Getting in Touch with (My) Nature

I’m sorry to say I’m not cut out to be the savior of the planet. I’m not even very good at saving coupons or saving your reverence. There are lots of saints and superheroes better suited than I am to rescuing goodness, health and happiness. I’m just pleased with myself if I can get the recycling out on time for pickup, fix the wiggly leg on a chair so I don’t have to get a whole new chair to replace it, pull up about six weeds about twice a week. My part in world betterment will always be a smallish one.

But I do have a part in it. I’m ready and willing to play it. One little thing that is on my list of preferred universe-improvement techniques is to work on gradually including a bit less in my daily eating habits and freeing up those calories for people who actually need them more. Ideally, I’d like to find a few ways to see that those people who actually need them get them as well, whether it’s because I feed them myself with my cooking or my modest attempts at micro-mini-farming (I expect to successfully grow up to eighteen vegetables in this season alone), or because I support causes that are better equipped to feed them through charitable or communal means.

Another dainty little improvement I am willing and possibly even able to make in the condition of the quality of life as it exists on this planet is to find more ways to make less waste. I am researching how to capture both the rainwater falling on and the grey-water produced in my house for reuse and distribution in the garden. In Texas, that’s not just a potential money-saver but if drought conditions like last summer’s return or persist, a potential life-saver. But it shouldn’t be too terribly hard. The water’s there. It just needs to be corralled and redirected to where it can be most useful. It’s a natural adjunct to the aforementioned dinky farm-let of a garden with pint-sized patches of vegetables, plus a greater devotion to native, drought-resistant and wildlife friendly plantings that should, over time, reduce the whole yard’s dependence on additional water, provide a bit more natural cover and food for the local bugs and beasts and birds, and ultimately, require less maintenance and far less artificial or chemical intervention to preserve it all in vigorous health and beauty.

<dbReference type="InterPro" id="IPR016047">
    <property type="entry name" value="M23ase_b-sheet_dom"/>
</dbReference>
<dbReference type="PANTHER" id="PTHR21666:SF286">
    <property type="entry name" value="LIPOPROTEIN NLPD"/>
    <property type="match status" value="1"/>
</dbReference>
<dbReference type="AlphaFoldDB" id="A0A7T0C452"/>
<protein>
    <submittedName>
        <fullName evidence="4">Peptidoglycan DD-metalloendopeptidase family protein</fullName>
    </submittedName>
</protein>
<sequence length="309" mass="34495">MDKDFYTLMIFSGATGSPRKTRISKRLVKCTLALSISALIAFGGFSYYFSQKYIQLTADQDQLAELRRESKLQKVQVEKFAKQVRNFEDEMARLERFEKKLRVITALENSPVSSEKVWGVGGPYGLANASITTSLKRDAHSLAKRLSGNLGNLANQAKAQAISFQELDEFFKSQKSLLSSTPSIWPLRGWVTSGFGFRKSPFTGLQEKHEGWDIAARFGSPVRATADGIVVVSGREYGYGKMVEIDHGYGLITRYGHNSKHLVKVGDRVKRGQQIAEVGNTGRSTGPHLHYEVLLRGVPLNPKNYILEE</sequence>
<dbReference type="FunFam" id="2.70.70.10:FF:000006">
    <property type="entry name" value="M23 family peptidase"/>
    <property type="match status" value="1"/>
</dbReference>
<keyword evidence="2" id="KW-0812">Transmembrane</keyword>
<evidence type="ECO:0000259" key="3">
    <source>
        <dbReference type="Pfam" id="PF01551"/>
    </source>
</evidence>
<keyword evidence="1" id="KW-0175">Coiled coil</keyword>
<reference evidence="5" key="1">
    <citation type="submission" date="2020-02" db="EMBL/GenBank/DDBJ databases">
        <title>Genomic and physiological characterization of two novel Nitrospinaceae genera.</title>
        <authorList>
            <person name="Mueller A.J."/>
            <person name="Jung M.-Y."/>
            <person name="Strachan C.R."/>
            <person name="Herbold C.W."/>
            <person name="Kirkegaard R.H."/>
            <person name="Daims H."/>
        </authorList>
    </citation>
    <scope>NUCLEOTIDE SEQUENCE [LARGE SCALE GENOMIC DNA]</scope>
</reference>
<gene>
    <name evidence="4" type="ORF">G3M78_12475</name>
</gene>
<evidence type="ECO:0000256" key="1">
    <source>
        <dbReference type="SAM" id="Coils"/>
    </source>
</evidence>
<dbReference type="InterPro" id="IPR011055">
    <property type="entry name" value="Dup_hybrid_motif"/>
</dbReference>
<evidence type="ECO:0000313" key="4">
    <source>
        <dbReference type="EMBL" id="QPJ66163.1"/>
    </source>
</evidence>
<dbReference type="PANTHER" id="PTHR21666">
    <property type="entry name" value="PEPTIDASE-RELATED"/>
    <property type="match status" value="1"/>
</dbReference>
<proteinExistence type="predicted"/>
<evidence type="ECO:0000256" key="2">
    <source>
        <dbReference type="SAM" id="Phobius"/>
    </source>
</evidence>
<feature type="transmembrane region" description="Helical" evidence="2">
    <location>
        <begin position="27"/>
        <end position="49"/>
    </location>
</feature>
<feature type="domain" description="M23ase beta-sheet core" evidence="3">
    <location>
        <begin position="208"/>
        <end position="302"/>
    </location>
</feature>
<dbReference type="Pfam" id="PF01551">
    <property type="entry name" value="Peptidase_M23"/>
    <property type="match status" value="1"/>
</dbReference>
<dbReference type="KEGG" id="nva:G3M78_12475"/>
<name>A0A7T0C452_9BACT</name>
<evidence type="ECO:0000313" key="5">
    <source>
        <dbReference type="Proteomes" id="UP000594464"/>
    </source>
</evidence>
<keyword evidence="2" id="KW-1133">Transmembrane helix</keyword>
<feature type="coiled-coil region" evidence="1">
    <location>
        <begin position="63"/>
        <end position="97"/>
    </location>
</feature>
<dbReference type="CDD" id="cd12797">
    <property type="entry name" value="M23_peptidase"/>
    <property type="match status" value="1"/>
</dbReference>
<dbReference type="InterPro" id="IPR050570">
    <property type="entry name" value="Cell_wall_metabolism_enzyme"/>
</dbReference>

My self-improvement plot is mighty simple by comparison even to these extremely modest proposals. I’m just going to try to give in to my less-than-ideal motives and personality quirks less frequently than is my native inclination. I’m going to push myself to consciously and conscientiously do more of the nicer and better and more productive things I am capable of doing, more of the time. Beyond this I’m not certain I can go–but my plans being undersized as they are, I hope that I have just that much more chance of making my individual pin-prick of a difference for the better in my portion of creation, however puny, circumscribed or insignificant it may be. Better by far than not making the attempt. Reality is overwhelming and bemusing enough. Why not work on tweaking it one sweet, precious atom, if I can?

graphite drawing

This is where I landed. Where can I fly from here?

22 thoughts on “Getting in Touch with (My) Nature

  1. Shouting to the heavens about the major injustices in this world gets us nowhere. Things are changed more by tiny, individual steps than by grand, sweeping gestures… We are all planted in our Little Corners of the world, and charged with making them better – for ourselves, and for others…
    Bravo, Kathryn.

    • Much as I adore insects as *objects* and for the cool things they do in nature, I don’t want any of them ON me, so I would be jumping around and yelling like a little girl myself if a moth (one of the creepier insects, in my book) tried to come in for a landing anywhere *near* my nasal promontory. πŸ˜€

    • Collective power is so much more impressive than singularity. πŸ™‚

      I especially love drawing insects (real or, as in this case, imagined) in part because then I can enjoy and admire them from a safely detached distance (see my response to Terri above)!

  2. I have also wanted to capture the rain water…..we have a bit more here than in your neck of the woods. I have a neighbor that has been very successful installing some barrels under the rain gutter spouts for use on their veggies. As for grey water…..shrubs only! Not to be used for what you eat, but it can sure be a a great way to keep things green this coming summer. You may have pushed me off into my next Garden project! Thanks

    • Should I say You’re Welcome or Mea Culpa? πŸ™‚

      I’m so glad we’ve both had some good rain lately. It’s certainly worth the capture. I have no plans on using my bathwater to make any soup! But it would be lovely to send all of the dishwater, bathwater, laundry water and so forth on to do more work when it’s done its indoor tasks.

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